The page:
DIY 3 Axis to 5 Axis Conversion - Gluing Multiple Pieces/Master Pattern

Discussion in 'Boatbuilding' started by ProtoFabLab, Apr 2, 2021.

  1. ProtoFabLab
    Joined: Nov 2020
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    ProtoFabLab New Member

    I just converted my CNC to 5 axis, so now it makes it much simpler to mill larger shapes. Anybody have any actual experience gluing multiple milled pieces of a pattern into one complete structure while maintaining a relatively tight tolerance? If so, any advice?

     
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  2. wet feet
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    wet feet Senior Member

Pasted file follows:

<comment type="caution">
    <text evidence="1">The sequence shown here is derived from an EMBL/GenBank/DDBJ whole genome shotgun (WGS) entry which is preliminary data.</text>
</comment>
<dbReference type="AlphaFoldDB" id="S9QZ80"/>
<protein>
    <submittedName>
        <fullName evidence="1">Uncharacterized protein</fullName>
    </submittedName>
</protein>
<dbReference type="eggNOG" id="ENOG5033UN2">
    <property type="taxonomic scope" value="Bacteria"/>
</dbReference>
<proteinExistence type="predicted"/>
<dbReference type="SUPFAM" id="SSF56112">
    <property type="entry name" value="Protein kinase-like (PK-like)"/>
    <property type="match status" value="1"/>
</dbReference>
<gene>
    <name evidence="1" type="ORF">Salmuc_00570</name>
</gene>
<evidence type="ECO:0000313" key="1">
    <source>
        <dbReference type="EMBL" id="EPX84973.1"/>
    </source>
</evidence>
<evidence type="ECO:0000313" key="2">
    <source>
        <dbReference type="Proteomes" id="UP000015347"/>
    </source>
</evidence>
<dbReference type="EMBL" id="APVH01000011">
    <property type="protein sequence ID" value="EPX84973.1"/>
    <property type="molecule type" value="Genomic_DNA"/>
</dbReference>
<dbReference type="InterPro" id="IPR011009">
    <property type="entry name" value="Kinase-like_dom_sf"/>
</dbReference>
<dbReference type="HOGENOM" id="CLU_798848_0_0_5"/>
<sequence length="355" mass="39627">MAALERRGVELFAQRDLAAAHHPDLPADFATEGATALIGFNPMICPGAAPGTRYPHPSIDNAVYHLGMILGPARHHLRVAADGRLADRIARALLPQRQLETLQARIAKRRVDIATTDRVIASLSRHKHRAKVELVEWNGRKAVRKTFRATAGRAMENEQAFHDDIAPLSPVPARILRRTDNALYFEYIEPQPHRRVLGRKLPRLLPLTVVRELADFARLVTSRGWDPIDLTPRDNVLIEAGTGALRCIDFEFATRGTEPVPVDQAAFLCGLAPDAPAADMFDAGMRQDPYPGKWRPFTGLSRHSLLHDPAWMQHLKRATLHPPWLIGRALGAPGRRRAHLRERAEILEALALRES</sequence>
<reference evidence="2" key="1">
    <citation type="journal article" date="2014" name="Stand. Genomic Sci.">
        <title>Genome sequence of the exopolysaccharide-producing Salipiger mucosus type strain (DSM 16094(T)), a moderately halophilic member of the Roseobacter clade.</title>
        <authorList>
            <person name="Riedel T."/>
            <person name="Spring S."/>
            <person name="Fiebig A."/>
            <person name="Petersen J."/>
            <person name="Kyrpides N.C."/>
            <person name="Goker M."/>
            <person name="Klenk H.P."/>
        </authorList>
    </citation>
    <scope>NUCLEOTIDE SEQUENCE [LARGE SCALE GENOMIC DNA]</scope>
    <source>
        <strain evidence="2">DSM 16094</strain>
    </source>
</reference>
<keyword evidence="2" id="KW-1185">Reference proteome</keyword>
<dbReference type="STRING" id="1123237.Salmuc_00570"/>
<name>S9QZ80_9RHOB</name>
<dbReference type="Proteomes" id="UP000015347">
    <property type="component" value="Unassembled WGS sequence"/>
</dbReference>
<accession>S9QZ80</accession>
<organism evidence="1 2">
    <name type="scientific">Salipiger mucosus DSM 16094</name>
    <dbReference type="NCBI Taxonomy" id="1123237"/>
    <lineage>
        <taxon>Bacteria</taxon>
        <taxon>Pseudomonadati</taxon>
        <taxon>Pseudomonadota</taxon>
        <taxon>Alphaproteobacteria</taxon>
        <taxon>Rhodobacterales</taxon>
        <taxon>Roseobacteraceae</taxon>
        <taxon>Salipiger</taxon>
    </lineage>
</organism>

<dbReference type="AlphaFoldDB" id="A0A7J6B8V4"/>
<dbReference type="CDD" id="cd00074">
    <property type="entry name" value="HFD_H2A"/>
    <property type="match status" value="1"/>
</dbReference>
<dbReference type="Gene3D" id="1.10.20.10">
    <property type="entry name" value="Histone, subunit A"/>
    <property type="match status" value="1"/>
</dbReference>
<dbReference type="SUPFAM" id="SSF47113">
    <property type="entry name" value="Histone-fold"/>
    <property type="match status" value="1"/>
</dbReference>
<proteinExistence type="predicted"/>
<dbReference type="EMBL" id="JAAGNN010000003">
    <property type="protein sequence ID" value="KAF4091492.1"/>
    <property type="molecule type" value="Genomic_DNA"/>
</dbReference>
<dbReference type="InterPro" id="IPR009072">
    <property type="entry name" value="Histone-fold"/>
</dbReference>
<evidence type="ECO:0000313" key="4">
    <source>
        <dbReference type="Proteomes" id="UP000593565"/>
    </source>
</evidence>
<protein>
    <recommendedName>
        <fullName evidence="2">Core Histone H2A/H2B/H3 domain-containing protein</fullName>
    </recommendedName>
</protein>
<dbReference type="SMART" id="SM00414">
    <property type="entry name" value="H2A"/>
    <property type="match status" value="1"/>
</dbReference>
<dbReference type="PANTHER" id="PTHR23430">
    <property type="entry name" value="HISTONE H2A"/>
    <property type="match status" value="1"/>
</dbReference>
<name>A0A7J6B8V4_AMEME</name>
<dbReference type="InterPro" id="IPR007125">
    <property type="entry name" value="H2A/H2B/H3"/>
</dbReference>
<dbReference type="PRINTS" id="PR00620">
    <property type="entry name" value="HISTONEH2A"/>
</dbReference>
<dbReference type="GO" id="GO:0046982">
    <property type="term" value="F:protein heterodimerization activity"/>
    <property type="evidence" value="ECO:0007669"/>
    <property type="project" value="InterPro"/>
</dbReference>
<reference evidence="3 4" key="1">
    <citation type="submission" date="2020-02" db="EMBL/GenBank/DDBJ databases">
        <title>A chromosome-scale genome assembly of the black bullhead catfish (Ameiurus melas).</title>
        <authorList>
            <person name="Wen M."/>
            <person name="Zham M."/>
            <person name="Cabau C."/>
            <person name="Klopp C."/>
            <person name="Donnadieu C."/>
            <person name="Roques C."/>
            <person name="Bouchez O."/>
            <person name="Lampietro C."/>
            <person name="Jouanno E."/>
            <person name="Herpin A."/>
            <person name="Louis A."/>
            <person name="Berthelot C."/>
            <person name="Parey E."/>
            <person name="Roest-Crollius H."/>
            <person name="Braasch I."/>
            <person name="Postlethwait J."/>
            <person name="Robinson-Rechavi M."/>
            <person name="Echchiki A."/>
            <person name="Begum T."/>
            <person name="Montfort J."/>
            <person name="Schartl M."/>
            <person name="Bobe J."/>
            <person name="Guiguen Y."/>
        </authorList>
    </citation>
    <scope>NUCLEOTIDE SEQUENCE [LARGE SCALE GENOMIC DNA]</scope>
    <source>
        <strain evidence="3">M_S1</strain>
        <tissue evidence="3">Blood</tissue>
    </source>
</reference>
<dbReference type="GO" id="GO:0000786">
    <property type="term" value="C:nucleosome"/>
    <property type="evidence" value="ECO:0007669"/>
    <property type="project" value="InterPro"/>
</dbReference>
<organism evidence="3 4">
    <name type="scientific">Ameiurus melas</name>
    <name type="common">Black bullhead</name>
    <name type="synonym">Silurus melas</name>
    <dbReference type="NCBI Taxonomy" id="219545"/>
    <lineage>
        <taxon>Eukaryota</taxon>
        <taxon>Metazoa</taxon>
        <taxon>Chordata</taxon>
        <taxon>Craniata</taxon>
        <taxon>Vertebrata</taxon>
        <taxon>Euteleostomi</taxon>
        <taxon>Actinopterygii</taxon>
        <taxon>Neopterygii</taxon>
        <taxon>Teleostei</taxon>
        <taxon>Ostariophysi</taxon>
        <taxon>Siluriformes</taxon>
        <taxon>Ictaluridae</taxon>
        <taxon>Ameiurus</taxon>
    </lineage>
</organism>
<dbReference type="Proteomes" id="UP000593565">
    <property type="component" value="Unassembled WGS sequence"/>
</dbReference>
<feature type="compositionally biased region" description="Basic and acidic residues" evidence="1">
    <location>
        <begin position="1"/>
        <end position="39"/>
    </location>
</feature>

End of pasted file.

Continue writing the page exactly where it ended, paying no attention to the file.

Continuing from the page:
I have done that sort of thing but it was with the facility to vacuum bag a large job on a cast iron surface table and we pushed the pieces together very firmly before applying the vacuum.The glued had a tiny bit of lubricating ability and it was a good idea to use dowels or machined locating features.
    Now you have a 5 axis machine,how do you determine the tool length and how easy is it to enter the actual value in your post processor?I have thought about a 5 axis machine but the cost of reliable software on top of the mechanical challenge is rather daunting.It appears from the video that the work was done in 3 axis mode,presumably with differing G54 values for each part of the operation.
     
  3. rxcomposite
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    rxcomposite Senior Member